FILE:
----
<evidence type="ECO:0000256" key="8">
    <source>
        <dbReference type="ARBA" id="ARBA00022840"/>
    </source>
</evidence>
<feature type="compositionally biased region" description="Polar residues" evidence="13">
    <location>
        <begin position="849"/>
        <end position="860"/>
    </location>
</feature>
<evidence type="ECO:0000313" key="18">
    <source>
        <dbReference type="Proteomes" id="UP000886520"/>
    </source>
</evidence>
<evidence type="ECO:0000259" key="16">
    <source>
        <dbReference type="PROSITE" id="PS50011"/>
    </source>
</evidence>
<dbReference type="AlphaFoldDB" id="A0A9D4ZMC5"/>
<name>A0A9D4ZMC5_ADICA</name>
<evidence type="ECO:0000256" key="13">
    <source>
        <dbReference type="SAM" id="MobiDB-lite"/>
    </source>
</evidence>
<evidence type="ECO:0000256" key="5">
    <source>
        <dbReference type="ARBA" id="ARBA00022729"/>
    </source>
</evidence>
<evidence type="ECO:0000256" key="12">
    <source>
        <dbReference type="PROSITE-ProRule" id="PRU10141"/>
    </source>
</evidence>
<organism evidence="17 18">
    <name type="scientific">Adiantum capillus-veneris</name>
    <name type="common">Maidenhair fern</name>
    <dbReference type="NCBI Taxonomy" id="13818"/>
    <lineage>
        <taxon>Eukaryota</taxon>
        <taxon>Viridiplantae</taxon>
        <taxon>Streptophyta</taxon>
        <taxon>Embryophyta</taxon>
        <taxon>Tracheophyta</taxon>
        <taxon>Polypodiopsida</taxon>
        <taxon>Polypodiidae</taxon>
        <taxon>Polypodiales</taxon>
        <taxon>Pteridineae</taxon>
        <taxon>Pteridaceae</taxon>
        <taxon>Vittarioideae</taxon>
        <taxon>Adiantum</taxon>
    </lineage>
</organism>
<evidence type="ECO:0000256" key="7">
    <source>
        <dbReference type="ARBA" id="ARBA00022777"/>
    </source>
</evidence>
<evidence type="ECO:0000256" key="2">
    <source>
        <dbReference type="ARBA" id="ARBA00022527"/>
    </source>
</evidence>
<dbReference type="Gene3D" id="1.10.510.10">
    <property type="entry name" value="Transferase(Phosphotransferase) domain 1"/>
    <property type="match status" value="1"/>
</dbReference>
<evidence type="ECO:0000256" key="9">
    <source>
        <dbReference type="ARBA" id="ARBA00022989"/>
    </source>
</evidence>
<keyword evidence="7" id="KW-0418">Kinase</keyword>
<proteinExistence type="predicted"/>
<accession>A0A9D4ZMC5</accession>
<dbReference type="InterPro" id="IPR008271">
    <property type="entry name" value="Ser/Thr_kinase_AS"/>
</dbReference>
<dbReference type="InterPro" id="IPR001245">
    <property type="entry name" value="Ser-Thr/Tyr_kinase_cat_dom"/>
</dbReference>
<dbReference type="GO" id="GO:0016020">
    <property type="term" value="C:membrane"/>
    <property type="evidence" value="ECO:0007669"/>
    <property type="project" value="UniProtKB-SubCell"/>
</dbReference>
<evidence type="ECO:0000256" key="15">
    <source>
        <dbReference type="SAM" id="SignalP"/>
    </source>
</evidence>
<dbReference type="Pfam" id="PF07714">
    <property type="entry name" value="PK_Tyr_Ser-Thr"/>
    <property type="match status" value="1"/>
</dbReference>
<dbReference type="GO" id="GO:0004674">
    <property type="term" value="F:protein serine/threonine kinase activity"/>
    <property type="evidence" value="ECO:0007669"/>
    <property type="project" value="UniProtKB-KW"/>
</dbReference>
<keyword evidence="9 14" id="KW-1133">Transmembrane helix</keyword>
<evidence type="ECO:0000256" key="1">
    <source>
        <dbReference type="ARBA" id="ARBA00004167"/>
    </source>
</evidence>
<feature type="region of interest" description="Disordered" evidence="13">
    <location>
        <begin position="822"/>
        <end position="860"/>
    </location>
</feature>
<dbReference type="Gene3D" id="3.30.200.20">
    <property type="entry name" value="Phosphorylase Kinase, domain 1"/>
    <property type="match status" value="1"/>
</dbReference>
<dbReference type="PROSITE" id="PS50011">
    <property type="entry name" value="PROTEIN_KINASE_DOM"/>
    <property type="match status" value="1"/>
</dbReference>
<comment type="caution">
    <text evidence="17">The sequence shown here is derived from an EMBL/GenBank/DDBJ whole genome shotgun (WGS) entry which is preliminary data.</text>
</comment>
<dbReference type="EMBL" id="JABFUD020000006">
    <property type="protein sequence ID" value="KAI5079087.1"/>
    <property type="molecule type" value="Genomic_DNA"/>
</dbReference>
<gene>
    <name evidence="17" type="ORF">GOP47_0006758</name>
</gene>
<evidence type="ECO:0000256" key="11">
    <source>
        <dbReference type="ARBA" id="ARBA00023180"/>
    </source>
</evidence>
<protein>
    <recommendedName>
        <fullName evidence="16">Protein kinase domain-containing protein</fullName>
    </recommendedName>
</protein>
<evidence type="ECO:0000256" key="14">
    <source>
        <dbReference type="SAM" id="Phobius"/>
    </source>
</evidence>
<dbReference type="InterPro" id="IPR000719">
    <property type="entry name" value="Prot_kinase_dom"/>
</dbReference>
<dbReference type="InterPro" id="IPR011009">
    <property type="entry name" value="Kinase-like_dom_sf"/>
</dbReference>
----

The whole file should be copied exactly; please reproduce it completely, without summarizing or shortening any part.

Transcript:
<evidence type="ECO:0000256" key="8">
    <source>
        <dbReference type="ARBA" id="ARBA00022840"/>
    </source>
</evidence>
<feature type="compositionally biased region" description="Polar residues" evidence="13">
    <location>
        <begin position="849"/>
        <end position="860"/>
    </location>
</feature>
<evidence type="ECO:0000313" key="18">
    <source>
        <dbReference type="Proteomes" id="UP000886520"/>
    </source>
</evidence>
<evidence type="ECO:0000259" key="16">
    <source>
        <dbReference type="PROSITE" id="PS50011"/>
    </source>
</evidence>
<dbReference type="AlphaFoldDB" id="A0A9D4ZMC5"/>
<name>A0A9D4ZMC5_ADICA</name>
<evidence type="ECO:0000256" key="13">
    <source>
        <dbReference type="SAM" id="MobiDB-lite"/>
    </source>
</evidence>
<evidence type="ECO:0000256" key="5">
    <source>
        <dbReference type="ARBA" id="ARBA00022729"/>
    </source>
</evidence>
<evidence type="ECO:0000256" key="12">
    <source>
        <dbReference type="PROSITE-ProRule" id="PRU10141"/>
    </source>
</evidence>
<organism evidence="17 18">
    <name type="scientific">Adiantum capillus-veneris</name>
    <name type="common">Maidenhair fern</name>
    <dbReference type="NCBI Taxonomy" id="13818"/>
    <lineage>
        <taxon>Eukaryota</taxon>
        <taxon>Viridiplantae</taxon>
        <taxon>Streptophyta</taxon>
        <taxon>Embryophyta</taxon>
        <taxon>Tracheophyta</taxon>
        <taxon>Polypodiopsida</taxon>
        <taxon>Polypodiidae</taxon>
        <taxon>Polypodiales</taxon>
        <taxon>Pteridineae</taxon>
        <taxon>Pteridaceae</taxon>
        <taxon>Vittarioideae</taxon>
        <taxon>Adiantum</taxon>
    </lineage>
</organism>
<evidence type="ECO:0000256" key="7">
    <source>
        <dbReference type="ARBA" id="ARBA00022777"/>
    </source>
</evidence>
<evidence type="ECO:0000256" key="2">
    <source>
        <dbReference type="ARBA" id="ARBA00022527"/>
    </source>
</evidence>
<dbReference type="Gene3D" id="1.10.510.10">
    <property type="entry name" value="Transferase(Phosphotransferase) domain 1"/>
    <property type="match status" value="1"/>
</dbReference>
<evidence type="ECO:0000256" key="9">
    <source>
        <dbReference type="ARBA" id="ARBA00022989"/>
    </source>
</evidence>
<keyword evidence="7" id="KW-0418">Kinase</keyword>
<proteinExistence type="predicted"/>
<accession>A0A9D4ZMC5</accession>
<dbReference type="InterPro" id="IPR008271">
    <property type="entry name" value="Ser/Thr_kinase_AS"/>
</dbReference>
<dbReference type="InterPro" id="IPR001245">
    <property type="entry name" value="Ser-Thr/Tyr_kinase_cat_dom"/>
</dbReference>
<dbReference type="GO" id="GO:0016020">
    <property type="term" value="C:membrane"/>
    <property type="evidence" value="ECO:0007669"/>
    <property type="project" value="UniProtKB-SubCell"/>
</dbReference>
<evidence type="ECO:0000256" key="15">
    <source>
        <dbReference type="SAM" id="SignalP"/>
    </source>
</evidence>
<dbReference type="Pfam" id="PF07714">
    <property type="entry name" value="PK_Tyr_Ser-Thr"/>
    <property type="match status" value="1"/>
</dbReference>
<dbReference type="GO" id="GO:0004674">
    <property type="term" value="F:protein serine/threonine kinase activity"/>
    <property type="evidence" value="ECO:0007669"/>
    <property type="project" value="UniProtKB-KW"/>
</dbReference>
<keyword evidence="9 14" id="KW-1133">Transmembrane helix</keyword>
<evidence type="ECO:0000256" key="1">
    <source>
        <dbReference type="ARBA" id="ARBA00004167"/>
    </source>
</evidence>
<feature type="region of interest" description="Disordered" evidence="13">
    <location>
        <begin position="822"/>
        <end position="860"/>
    </location>
</feature>
<dbReference type="Gene3D" id="3.30.200.20">
    <property type="entry name" value="Phosphorylase Kinase, domain 1"/>
    <property type="match status" value="1"/>
</dbReference>
<dbReference type="PROSITE" id="PS50011">
    <property type="entry name" value="PROTEIN_KINASE_DOM"/>
    <property type="match status" value="1"/>
</dbReference>
<comment type="caution">
    <text evidence="17">The sequence shown here is derived from an EMBL/GenBank/DDBJ whole genome shotgun (WGS) entry which is preliminary data.</text>
</comment>
<dbReference type="EMBL" id="JABFUD020000006">
    <property type="protein sequence ID" value="KAI5079087.1"/>
    <property type="molecule type" value="Genomic_DNA"/>
</dbReference>
<gene>
    <name evidence="17" type="ORF">GOP47_0006758</name>
</gene>
<evidence type="ECO:0000256" key="11">
    <source>
        <dbReference type="ARBA" id="ARBA00023180"/>
    </source>
</evidence>
<protein>
    <recommendedName>
        <fullName evidence="16">Protein kinase domain-containing protein</fullName>
    </recommendedName>
</protein>
<evidence type="ECO:0000256" key="14">
    <source>
        <dbReference type="SAM" id="Phobius"/>
    </source>
</evidence>
<dbReference type="InterPro" id="IPR000719">
    <property type="entry name" value="Prot_kinase_dom"/>
</dbReference>
<dbReference type="InterPro" id="IPR011009">
    <property type="entry name" value="Kinase-like_dom_sf"/>
</dbReference>